In 2008, China’s chemical industry ushered in a turning point, with China’s foreign direct investment reaching 36% of the total foreign direct investment in the global chemical industry for the first time. When the western economy faltered in 2009, China’s absolute value of foreign investment fell from $53billion to $44billion, but it rose 56 per cent. This growth will continue, reaching $137billion by 2015. With the slowdown of China’s gross domestic product, FDI in the chemical industry will stabilize between $160billion and $200billion by 2015.
Most of the executives we talked to are confident in the future. Almost all respondents said their return on capex improved in 2010 and they expect further improvement in 2011. They believe that with the improvement of intellectual property protection and, more importantly, as their understanding of local governments develops simultaneously, it will be easier to do business in China.
The government’s policy objectives have changed
Given China’s large population size, the government has set targets around economic growth goals (including employment) and constraints such as food supply, water, energy and oil. The chemical industry is no exception. However, since 1978, the policy and objectives of the government have changed. We can see three phases:
1978-1990: reform and opening up. In 1978, China’s economy opened to the world. The government recognized the importance of chemical industry and allowed but strictly controlled foreign direct investment. More important than FDI is the prosperity of domestic consumption in China. Most companies invest in China to meet China’s needs.
1990-2000: infrastructure. Multinational chemical companies are allowed to enter China for export sales, and joint ventures between chemical multinational companies and Chinese enterprises are also allowed. We will encourage multinational enterprises to invest in China and build land management and facilitation chemical parks.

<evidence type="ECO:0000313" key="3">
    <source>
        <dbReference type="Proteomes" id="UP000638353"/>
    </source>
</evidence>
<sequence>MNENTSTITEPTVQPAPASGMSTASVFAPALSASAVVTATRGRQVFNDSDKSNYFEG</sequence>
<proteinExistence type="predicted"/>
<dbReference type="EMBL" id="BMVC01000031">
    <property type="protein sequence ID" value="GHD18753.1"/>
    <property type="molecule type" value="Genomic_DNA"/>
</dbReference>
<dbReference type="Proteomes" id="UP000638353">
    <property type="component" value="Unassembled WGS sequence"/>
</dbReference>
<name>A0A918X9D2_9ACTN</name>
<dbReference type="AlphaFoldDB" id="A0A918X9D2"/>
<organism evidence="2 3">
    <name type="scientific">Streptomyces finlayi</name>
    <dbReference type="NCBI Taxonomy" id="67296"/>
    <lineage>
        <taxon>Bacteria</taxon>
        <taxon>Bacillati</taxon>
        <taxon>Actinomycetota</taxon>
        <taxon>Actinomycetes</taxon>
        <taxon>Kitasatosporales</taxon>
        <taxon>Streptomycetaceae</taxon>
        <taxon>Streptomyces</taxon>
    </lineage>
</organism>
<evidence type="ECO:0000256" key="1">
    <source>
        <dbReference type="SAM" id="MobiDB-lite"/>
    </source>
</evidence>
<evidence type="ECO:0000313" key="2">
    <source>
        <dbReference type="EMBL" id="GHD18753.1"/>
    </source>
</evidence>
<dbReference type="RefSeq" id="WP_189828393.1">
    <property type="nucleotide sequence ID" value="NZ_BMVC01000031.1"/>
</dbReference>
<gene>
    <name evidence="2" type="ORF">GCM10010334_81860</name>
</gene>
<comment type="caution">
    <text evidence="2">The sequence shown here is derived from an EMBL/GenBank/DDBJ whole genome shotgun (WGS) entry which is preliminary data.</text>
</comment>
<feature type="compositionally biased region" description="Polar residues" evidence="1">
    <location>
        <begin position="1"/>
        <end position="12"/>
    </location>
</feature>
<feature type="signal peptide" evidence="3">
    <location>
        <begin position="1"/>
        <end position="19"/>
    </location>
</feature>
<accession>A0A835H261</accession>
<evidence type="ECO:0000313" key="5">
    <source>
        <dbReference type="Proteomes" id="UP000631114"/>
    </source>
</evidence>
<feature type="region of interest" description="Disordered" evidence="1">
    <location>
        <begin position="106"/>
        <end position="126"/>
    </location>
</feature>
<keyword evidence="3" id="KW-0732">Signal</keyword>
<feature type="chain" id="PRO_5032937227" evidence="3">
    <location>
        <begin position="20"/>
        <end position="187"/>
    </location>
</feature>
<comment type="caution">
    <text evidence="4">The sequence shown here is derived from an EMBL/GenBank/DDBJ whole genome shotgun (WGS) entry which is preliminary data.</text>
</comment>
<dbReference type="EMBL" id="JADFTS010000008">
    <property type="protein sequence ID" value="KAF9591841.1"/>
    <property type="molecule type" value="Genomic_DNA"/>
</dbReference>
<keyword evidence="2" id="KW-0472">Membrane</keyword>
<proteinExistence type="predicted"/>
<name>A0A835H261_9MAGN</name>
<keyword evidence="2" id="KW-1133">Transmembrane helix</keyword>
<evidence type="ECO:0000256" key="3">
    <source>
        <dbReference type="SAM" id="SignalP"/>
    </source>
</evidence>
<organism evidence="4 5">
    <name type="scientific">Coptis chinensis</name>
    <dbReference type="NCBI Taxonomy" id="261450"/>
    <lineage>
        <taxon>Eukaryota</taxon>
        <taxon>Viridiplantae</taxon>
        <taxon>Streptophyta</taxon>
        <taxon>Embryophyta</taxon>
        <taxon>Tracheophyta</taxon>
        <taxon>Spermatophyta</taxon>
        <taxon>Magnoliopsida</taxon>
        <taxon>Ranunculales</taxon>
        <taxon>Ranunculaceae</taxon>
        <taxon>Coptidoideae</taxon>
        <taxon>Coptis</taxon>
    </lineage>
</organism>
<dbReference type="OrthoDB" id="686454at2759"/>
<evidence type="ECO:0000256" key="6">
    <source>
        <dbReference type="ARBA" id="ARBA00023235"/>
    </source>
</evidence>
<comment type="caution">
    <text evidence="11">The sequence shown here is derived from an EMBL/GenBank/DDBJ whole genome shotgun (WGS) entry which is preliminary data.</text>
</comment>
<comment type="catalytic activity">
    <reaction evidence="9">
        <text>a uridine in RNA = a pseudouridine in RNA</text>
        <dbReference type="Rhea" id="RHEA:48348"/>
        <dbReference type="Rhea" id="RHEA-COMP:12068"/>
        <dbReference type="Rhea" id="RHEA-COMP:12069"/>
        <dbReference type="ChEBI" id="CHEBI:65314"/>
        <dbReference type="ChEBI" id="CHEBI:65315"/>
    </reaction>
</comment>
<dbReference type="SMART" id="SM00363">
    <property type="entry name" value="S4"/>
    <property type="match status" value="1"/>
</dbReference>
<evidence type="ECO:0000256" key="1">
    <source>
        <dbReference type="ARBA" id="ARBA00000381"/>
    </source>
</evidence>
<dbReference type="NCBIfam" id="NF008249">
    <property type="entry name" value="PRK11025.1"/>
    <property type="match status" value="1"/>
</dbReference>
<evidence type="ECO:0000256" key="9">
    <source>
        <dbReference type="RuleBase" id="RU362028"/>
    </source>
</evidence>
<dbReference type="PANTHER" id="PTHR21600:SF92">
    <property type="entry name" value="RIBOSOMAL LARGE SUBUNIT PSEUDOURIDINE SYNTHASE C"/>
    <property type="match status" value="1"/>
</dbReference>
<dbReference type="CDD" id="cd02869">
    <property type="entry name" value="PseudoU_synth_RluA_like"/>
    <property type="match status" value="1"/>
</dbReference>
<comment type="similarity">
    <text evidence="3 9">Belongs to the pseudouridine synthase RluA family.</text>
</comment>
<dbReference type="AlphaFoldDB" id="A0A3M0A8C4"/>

2000-2011: a land full of opportunities. Growth forecasts for this stage are infinite. With China becoming more and more integrated into the world economy, chemical products become the main export products of China, and the foreign direct investment of transnational chemical companies has grown rapidly.
A new stage, starting in 2012, may be more challenging for multinational chemical companies and the risk of capital investment may be much greater. Although growth expectations are still high, we expect the government to intervene more actively, upgrade and reconfigure the competitive structure. The government is seeking to increase the added value of the local chemical industry by obtaining more special and fine chemicals and improved chemical production processes. In many areas, this has increased competition.
China’s opportunities remain impressive, but the new era in the chemical industry is much more complex than it used to be. Multinational chemical companies that are more informed, more closely connected with government institutions and provide more support for their presence in China will have greater opportunities to offset the political advantages of state-owned enterprises. Integration into the Chinese economy – and considered to be the measure and dissemination of the benefits of the Chinese economy – is strategically imperative.
provide for oneself
Unlike consumer goods and other less strategic areas, the huge trade deficit in chemicals in 2009 ($54 to $5billion) is a major concern for a government that wants to be self-sufficient in strategically critical industries.
Despite the efforts of the government, the trade deficit provides an opportunity for multinational companies. For example, domestic demand for many chemicals used in plastic production exceeds capacity and will continue until 2020 – a potential investment opportunity for multinational companies. Trade imbalances in the oil and gas sector are even more serious, as China has little oil reserves and few oil fields are expected to be found.